A 3D virtual reality camera that captures Sunday’s moonwalk has come back to the interior of the International Space Station (ISS). In the meantime, Expedition 65 continues its space biology research and lab maintenance activities on Thursday, 16th September.
A specific video camera that took Sunday’s moonwalk in immersive virtual reality deals with the Canadarm2 robotic arm. It places the camera on a pallet in front of the Kibo laboratory module. The camera was withdrawn into Kibo’s airlock on the 15th morning where ESA (European Space Agency) Flight Engineer Thomas Pesquet makes a save and crammed it. The photographic videos are part of an exploration program known as ISS Experience. Also, they are a downlink to Earth in order to stimulate and bring gravity-bound viewers nearer to space.
NASA Flight Engineer Mark Vande Hei was the aircrew medical official, this time examining the eyes of Roscosmos Flight Engineer Pyotr Dubrov. This is with the help of an ultrasound device. Later, Vande Hei set up optical coherence tomography gear and examined Dubrov’s retinas. Eye health is crucial in long-term space missions as doctors remain discovering how microgravity impacts vision.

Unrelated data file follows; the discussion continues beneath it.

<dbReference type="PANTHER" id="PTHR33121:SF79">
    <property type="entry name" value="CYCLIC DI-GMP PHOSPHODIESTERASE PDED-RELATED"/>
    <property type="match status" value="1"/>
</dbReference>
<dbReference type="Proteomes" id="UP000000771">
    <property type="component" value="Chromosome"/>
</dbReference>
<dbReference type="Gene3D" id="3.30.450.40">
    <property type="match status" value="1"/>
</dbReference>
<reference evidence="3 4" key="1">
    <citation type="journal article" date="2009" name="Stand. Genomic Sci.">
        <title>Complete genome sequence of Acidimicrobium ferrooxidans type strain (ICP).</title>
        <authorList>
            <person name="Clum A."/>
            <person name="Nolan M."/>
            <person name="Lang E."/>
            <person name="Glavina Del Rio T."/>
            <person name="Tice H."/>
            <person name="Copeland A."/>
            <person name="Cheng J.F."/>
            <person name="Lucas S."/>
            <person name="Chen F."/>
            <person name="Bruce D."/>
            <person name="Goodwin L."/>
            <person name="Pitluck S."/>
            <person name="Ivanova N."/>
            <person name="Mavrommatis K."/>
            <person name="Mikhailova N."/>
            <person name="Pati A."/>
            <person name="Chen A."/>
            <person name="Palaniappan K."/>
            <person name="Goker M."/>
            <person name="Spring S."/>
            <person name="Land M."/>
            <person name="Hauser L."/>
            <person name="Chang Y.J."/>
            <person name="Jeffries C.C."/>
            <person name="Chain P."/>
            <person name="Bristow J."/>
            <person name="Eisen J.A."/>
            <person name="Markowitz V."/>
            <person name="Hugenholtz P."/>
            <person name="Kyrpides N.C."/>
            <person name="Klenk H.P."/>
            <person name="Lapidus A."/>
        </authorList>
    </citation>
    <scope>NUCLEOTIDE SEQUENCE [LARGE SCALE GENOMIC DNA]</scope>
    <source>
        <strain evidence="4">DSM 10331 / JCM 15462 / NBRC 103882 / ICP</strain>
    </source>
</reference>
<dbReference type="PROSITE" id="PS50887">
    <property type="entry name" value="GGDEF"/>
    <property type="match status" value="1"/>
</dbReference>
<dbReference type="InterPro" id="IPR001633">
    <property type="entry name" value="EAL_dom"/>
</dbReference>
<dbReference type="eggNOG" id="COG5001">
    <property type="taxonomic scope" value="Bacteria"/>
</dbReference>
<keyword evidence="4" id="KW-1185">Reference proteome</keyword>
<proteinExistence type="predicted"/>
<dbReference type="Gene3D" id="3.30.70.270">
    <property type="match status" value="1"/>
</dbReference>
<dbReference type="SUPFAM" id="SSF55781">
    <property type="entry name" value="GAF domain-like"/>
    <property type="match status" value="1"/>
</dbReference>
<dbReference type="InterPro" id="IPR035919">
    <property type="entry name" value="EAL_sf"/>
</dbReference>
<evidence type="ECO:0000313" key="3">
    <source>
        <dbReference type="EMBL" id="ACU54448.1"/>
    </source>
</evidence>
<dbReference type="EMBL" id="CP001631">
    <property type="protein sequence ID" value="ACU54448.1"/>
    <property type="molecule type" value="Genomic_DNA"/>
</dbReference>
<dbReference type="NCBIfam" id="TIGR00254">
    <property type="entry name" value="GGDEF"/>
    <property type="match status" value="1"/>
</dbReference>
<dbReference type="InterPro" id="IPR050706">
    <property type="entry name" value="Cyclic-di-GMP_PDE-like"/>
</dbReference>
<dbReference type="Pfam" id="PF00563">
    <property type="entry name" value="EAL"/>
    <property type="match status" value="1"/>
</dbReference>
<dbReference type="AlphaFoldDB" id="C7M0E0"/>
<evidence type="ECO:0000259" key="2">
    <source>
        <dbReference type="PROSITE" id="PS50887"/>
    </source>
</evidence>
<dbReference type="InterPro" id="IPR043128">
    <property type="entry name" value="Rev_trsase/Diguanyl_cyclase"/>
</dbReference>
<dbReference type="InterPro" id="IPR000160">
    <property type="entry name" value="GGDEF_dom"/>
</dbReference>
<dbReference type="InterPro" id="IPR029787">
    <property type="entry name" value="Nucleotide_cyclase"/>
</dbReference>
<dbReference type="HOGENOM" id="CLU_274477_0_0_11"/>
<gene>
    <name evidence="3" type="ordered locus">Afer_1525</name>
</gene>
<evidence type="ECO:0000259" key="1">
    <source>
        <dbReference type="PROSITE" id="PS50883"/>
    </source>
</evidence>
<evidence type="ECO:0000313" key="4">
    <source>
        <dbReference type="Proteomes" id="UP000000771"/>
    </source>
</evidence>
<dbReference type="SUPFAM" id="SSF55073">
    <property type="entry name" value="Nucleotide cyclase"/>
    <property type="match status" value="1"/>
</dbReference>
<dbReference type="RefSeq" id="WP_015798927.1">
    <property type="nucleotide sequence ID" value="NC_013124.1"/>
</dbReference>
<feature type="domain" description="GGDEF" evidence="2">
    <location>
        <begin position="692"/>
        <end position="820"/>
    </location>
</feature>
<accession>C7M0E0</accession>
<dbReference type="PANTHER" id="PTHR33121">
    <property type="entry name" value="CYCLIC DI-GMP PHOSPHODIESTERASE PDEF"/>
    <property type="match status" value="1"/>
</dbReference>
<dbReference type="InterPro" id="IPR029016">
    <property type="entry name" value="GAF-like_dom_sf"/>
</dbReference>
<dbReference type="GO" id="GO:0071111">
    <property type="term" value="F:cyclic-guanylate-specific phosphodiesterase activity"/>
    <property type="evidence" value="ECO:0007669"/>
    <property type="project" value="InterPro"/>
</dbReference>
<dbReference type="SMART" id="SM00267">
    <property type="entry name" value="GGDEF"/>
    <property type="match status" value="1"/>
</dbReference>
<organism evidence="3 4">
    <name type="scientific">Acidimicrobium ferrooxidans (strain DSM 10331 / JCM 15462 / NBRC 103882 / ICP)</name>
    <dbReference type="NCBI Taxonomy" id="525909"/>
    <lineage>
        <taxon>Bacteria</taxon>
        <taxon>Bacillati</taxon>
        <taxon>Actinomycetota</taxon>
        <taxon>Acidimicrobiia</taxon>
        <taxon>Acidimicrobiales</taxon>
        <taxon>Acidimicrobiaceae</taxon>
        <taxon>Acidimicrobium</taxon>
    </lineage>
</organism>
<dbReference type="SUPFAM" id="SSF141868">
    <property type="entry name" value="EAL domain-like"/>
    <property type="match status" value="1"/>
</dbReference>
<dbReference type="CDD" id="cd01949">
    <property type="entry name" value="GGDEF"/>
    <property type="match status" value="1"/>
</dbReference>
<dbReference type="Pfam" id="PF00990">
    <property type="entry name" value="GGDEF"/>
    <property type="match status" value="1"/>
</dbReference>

Commander Akihiko Hoshide of the Japan Aerospace Exploration (JAXA) spent time on Thursday morning establishing computers and cables. This is before reconfiguring the Cell Biology Experiment Facility for future research. In the afternoon, Hoshide fit light on a spacesuit helmet then drove on transmissions from the SpaceX Cargo Dragon resupply ship.
Safeguarding the station continues in tip-top shape, NASA Flight Engineers (names below) did work on life support hardware in the U.S. segment of the orbiting lab.
- Shane Kimbrough
- Megan McArthur
Kimbrough sets up a new carbon dioxide remover in the U.S. Destiny laboratory module. McArthur replaces elements inside the Tranquility module’s oxygen generator.
Whereas the following engineers test hardware set up in the Nauka multipurpose laboratory module that will soon transmit with and control the European robotic arm.
Roscosmos Flight Engineer Oleg Novitskiy spent the day repairing orbital plumbing gear in the station’s Russian department.